Disabled folks ‘ought to push for radical overhaul of society after pandemic’ – Incapacity Information Service

Disabled people should oppose the idea that life should go back to “normal” after the end of the pandemic crisis and instead press for a “radical overhaul” in the way society is organized, according to a leading disabled activist and scientists.

Dr. Miro Griffiths (pictured) said the UK government’s approach to tackling the coronavirus pandemic is to use its guidelines and guidelines to empower notions of individualism and personal responsibility.

He said this had resulted in a “really worrying” relaxation and “easing” of central and local government responsibilities to assist disabled people, for example through measures introduced in the spring under the Coronavirus Act.

And he feared that this approach – the elimination of duties and obligations – would prove to be the future of health and social policy within the “neoconservative” agenda of current and future Tory governments.

Griffiths, a Leverhulme Research Fellow at the University of Leeds, former government advisor and now a member of the Equality Guard’s Disability Advisory Board, spoke during an online presentation on COVID-19 and disability hosted by the university.

He noted the “clear undertone of eugenic ideals” underlying some of the state’s actions during the pandemic, including the misuse of forms to try not to attempt resuscitation that have been put on disabled people’s records without their consent.

He said, “On the one hand, disabled people have been told, ‘do things for yourself’ … but at the same time there are constant attempts to devalue or question the worth of disabled people … and to evaluate their contributions to determine whether they should have access to support or not. “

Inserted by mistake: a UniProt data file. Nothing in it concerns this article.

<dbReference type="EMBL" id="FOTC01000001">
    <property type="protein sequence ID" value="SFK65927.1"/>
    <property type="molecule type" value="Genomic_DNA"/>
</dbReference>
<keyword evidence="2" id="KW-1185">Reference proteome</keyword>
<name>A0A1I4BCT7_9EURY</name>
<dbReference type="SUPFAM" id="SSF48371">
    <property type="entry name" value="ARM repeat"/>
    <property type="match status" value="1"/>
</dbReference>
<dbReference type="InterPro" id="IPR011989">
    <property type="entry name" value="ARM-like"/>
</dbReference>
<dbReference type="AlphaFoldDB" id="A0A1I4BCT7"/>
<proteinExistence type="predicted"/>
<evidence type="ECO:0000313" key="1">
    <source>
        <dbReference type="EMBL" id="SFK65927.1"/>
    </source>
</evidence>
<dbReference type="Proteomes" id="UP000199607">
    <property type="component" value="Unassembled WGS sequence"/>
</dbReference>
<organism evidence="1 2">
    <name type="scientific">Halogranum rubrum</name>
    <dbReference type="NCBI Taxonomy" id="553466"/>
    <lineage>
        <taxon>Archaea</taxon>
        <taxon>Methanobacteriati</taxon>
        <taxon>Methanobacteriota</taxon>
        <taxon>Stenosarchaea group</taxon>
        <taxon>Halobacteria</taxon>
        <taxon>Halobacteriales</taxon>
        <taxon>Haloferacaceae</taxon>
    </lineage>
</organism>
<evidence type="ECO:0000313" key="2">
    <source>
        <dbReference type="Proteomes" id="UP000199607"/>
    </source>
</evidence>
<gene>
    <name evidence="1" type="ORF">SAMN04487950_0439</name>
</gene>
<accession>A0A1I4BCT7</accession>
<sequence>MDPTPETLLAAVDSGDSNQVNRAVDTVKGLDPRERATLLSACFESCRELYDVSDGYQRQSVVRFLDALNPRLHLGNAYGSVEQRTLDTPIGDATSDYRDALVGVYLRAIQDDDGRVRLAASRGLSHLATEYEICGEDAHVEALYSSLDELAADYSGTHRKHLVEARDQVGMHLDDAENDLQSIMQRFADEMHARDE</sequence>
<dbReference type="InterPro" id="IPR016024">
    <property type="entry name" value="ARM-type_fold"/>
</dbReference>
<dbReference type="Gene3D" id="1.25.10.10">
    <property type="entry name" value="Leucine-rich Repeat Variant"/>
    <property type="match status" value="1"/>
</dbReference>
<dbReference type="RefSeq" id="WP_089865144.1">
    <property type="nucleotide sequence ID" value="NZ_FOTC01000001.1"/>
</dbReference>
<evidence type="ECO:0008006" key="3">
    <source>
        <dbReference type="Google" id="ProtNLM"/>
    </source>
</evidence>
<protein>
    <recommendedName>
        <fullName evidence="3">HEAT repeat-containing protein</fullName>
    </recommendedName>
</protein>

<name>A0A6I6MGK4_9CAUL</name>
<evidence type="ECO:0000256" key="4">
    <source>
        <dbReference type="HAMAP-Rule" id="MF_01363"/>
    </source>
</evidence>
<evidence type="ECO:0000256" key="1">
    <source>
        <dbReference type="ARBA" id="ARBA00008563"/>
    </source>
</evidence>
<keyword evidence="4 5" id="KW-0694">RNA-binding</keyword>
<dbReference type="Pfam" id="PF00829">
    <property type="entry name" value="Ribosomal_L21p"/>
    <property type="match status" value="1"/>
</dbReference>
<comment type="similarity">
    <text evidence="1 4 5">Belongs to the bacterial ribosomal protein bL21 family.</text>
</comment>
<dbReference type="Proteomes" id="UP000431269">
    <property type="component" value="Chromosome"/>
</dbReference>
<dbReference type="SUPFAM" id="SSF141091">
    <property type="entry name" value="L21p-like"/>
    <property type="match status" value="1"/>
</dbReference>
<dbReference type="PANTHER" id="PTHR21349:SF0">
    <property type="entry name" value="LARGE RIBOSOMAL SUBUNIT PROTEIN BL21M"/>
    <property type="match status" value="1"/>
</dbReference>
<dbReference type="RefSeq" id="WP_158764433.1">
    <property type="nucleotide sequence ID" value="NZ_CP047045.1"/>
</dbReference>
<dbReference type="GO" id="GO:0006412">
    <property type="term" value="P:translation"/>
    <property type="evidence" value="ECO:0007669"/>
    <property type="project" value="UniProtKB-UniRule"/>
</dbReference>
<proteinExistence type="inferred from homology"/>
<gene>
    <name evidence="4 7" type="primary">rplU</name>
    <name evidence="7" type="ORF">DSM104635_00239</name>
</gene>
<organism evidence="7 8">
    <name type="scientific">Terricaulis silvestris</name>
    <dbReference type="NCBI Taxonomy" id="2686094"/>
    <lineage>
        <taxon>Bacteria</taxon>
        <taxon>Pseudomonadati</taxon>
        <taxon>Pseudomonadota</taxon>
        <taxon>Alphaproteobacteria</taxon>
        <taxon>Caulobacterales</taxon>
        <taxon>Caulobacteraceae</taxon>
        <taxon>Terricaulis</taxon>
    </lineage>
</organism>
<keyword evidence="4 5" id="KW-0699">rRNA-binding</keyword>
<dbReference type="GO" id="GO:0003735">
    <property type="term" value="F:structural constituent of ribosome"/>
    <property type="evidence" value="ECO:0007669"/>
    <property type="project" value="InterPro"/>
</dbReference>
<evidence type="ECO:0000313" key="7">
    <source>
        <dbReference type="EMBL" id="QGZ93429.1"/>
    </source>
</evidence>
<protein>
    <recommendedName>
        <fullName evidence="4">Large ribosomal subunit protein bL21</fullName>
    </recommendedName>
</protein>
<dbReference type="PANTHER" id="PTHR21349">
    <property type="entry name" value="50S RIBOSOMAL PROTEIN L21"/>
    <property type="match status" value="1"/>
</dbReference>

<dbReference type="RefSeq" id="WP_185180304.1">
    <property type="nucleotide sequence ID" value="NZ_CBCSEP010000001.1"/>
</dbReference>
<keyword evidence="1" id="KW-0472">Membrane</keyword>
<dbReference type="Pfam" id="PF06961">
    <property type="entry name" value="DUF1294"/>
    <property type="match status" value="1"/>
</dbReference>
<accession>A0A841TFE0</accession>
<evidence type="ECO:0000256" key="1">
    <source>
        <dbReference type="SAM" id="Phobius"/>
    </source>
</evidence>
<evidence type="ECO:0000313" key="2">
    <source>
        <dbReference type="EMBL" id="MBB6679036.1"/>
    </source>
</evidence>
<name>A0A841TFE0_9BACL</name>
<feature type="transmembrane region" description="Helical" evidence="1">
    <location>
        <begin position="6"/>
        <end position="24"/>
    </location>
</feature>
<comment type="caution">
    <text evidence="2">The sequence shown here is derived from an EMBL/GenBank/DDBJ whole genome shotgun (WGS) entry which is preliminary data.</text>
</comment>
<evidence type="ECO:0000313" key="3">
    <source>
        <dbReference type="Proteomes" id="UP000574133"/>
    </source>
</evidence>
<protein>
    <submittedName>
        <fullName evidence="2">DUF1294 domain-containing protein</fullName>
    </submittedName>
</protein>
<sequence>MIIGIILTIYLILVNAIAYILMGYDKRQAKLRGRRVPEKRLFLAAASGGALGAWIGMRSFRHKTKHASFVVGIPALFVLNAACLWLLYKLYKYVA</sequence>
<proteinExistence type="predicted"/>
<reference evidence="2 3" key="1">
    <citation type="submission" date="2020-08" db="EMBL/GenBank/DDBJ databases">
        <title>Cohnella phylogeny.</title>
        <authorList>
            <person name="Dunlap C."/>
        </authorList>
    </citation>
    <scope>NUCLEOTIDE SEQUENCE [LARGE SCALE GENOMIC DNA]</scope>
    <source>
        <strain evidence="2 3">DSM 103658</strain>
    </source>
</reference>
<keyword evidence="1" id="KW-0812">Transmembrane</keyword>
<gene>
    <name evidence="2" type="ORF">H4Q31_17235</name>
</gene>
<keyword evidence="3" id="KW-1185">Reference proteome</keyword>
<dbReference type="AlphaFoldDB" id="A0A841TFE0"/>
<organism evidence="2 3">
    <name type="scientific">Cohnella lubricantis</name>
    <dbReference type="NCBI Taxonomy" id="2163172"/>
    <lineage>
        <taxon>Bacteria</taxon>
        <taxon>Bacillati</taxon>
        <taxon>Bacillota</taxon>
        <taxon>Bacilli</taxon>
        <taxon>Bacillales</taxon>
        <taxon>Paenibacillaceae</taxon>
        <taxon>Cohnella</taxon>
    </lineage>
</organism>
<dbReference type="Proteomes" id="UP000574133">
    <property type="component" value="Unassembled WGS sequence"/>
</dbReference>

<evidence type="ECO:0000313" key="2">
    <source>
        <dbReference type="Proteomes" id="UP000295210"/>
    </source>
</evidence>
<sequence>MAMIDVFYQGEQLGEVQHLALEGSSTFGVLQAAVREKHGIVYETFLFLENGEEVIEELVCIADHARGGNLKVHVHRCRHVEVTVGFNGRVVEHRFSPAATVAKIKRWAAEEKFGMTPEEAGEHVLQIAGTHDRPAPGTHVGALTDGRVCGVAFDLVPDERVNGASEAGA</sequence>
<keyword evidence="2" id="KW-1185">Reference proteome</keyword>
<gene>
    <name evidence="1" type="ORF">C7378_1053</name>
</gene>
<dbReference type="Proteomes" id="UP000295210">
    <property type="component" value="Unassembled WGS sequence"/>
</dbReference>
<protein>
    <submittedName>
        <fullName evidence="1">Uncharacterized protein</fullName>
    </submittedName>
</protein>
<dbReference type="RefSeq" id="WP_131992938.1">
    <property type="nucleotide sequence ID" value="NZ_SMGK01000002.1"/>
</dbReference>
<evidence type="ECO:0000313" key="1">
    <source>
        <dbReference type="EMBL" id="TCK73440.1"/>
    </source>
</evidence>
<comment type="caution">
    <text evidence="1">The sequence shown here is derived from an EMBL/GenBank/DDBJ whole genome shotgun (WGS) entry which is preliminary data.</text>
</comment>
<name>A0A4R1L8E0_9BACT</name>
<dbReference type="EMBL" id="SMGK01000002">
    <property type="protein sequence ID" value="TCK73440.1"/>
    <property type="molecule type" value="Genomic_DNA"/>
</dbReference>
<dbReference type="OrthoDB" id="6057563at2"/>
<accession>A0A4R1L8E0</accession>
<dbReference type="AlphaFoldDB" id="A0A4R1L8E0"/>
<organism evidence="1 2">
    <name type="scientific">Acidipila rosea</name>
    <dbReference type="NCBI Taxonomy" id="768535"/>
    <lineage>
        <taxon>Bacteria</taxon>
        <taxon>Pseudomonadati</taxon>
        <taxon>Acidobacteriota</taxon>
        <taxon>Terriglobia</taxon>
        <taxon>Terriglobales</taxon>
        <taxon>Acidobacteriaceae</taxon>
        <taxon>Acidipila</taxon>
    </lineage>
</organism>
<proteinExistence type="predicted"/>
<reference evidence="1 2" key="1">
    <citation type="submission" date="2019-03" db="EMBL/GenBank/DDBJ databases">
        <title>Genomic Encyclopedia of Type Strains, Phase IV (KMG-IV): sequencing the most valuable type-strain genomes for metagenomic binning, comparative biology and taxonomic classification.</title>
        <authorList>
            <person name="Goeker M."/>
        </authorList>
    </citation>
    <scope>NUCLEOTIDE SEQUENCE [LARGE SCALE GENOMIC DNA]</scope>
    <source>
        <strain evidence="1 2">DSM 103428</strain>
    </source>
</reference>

He said the combination of a “punitive” social security system and other “violent and hostile” measures during the austerity years, the historic application of Segregation and the Coronavirus Act, and other pandemic measures created a “really grim picture” for disabled people.

The media had also failed to accept and analyze the social factors – how they are doing well and how they live and work – that contributed to the disproportionate deaths of people with disabilities during the pandemic. he said.

However, Griffiths said the pandemic has also shown how education, employment and other support can be provided more flexibly, such as working or studying online, working from home and leveraging new technology.

He said this demonstrates the need to celebrate “the variance of human existence” and give people more opportunities to engage with society that takes this variation and its access requirements into account rather than forcing them to adopt a “preferred system” adapt.

He added, “I don’t want to go back to normal.

“I would like to come up with the idea of ​​questioning these dissolving ideas about the ideal way to be self-sufficient … and recognizing and celebrating human variance.”

Such a “radical overhaul” of society would not only work for disabled people, but for “many different communities”.

And he said there is now an opportunity to “rethink the social contract between disabled people and the state” by pushing for a new human rights approach that recognizes the overlapping modes of oppression of disabled people.

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